OPINION: Disney, Frozen, and Popular Culture

Unless you’ve been living under a rock, you’ve heard about Disney’s latest animated movie, the mega-hit Frozen. The story focused on a Norwegian princess named Anna, who goes on a quest to find her sister, Elsa. Elsa is the Snow Queen, and has the magical power to create snow and ice. Frozen – although animated in CGI – brings back the formula that made movies like Snow White and the Seven Dwarfs and Beauty and the Beast the animated classics they are today. As of this year, the film (which cost $150 million to make) has grossed over a billion dollars at the box office, including over $300 million here in the United States, not to mention they recouped their losses from that year’s megaton bomb, The Lone Ranger. The success of Frozen has brought Disney stock at an all time high.

I have had a love for Disney movies ever since I was a little boy, and seeing Frozen when it first came out brought back memories of those old Disney movies (especially the movies that Walt Disney himself was involved with) I grew up watching. This success also let Disney learn the obvious… people want to see movies that are suitable for the entire family to watch, and it should be easy for them, since they’ve been associated with wholesome family entertainment since Walt’s era… Well at least with their movies and theme parks, the TV networks nowadays are another story.

Here’s the bad news, Disney has a lot more obstacles to overcome. One of them being the cultural problem we have here in the US. Even if Disney wanted to bring back its formula for new generations of kids, even if Pixar still makes good movies, and even if the theme parks are still fun to go to, that’s not going to be enough for Disney if they want to bring back a time when families were still intact. The reason, on some of the kids’ channels on TV, there are absolutely no adult or parental role models to guide any of the child protagonists seen on any of their original shows, and when there are, they are portrayed as buffoons and the target audience is prone to imitate the bad behavior the protagonists of these shows promote, like what Disney Channel and it’s sister network Disney XD put out.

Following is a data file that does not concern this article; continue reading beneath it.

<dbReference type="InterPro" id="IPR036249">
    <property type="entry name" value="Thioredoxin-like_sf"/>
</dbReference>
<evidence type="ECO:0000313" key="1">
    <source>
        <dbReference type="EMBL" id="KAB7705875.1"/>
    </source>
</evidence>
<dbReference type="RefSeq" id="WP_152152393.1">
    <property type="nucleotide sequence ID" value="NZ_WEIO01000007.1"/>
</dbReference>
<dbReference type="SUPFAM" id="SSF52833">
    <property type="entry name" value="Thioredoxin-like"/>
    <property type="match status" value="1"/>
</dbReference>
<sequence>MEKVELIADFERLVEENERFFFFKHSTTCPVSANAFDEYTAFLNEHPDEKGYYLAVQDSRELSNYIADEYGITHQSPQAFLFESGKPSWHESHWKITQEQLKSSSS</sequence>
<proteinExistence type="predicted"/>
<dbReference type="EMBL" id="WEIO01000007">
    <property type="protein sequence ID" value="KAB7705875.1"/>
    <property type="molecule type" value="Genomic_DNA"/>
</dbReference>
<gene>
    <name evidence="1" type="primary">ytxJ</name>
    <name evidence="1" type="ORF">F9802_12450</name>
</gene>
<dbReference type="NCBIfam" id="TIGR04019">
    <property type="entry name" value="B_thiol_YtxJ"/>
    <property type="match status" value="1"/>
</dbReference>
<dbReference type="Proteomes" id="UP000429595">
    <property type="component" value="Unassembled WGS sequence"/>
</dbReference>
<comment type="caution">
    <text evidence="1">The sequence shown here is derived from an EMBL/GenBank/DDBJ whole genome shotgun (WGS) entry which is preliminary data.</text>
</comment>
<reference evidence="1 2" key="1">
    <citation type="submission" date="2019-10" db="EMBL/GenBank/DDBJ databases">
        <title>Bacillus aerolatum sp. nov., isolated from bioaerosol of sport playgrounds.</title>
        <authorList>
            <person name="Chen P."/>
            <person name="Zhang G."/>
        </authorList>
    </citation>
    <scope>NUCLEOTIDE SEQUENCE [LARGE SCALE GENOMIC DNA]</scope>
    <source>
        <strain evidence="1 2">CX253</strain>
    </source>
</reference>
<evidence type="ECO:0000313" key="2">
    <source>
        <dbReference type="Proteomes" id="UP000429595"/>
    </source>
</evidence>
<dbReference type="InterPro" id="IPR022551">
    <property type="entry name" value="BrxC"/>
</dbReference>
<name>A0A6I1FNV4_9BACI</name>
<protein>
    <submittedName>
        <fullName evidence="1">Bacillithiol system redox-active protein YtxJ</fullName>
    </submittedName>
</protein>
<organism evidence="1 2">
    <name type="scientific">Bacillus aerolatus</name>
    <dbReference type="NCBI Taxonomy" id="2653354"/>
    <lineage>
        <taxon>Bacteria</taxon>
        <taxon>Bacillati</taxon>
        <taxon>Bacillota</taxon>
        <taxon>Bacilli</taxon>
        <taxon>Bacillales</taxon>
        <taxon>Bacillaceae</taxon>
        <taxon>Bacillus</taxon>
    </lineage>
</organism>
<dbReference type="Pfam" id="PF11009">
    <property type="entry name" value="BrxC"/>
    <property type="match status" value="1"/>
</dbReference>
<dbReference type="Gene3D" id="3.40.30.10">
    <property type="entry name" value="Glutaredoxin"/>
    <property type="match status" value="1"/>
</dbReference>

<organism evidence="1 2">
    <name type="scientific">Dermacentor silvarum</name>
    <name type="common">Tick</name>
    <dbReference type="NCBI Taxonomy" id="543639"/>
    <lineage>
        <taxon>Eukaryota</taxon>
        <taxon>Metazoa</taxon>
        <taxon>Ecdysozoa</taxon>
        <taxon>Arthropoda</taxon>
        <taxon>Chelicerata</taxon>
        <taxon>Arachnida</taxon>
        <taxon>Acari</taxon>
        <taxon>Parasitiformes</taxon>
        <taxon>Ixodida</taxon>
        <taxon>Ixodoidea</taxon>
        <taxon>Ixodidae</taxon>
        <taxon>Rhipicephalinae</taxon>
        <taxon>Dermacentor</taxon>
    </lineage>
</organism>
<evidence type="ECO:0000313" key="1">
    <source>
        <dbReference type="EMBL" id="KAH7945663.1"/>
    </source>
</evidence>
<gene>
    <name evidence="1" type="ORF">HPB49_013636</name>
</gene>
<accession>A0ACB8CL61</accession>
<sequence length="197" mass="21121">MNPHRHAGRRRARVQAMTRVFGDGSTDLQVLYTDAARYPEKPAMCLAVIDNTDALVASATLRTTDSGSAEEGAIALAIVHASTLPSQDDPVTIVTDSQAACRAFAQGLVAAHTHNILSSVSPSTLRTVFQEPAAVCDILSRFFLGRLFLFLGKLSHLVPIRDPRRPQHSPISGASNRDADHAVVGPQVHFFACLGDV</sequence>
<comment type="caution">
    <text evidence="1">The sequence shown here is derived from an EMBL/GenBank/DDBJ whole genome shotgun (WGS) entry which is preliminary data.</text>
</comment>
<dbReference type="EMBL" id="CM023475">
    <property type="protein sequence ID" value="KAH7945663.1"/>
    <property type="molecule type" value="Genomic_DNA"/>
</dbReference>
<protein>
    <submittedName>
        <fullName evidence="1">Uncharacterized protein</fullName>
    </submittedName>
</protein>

Want an example? Check out this intro to the horrendous Disney XD sitcom Crash & Bernstein. After watching that piece of garbage, I was convinced that both of those kids’ networks are now unworthy of having the Disney name on their stations, and both Walt Disney and his brother Roy would both turn in their graves if they saw trash like this on the airwaves with their last name slapped on the title card… By the way, guess who would also turn in his grave if he saw that dreck? Does the name Jim Henson ring a bell? The show uses a purple puppet played by puppeteer Tim Lagasse, who used to work for many of Henson’s projects. That in itself is a disgrace.

And here’s a shocker, if you’ve heard of Hallmark Channel – a network owned by Hallmark Cards – which creates programming the entire family can watch together, Disney Channel used to have that similar format back when it launched in 1983. The network decided decades later, that format didn’t make money anymore, and a better way to make a profit was to compete with Nickelodeon (a network that has created vile stuff that hurts children since I was born – the three exceptions being Rugrats, Rocko’s Modern Life, and Doug). That’s bogus. If you watch the Hallmark Channel – like my mother does – a lot of their programming does well in the ratings, their most popular show right now is When Calls the Heart, a series developed by Michael Landon Jr. (the son of late actor Michael Landon). Duck Dynasty is also a perfect example of a program that the entire family can watch together.

I will make this point again, Disney should be commended for continuing to carry on their great tradition of wholesome family entertainment with Frozen, a movie that brings back the elements that made the Disney animated classics so special. It’s a welcome relief to see a movie like this in this day and age when children are losing their innocence at younger and younger ages. But, again, they don’t go far enough in my estimation. Our culture has gone down the drain, no matter how many great family movies Disney continues to make, and no matter how well-managed the theme parks continue to be. Because of that, The Walt Disney Company has a lot of obstacles to overcome.

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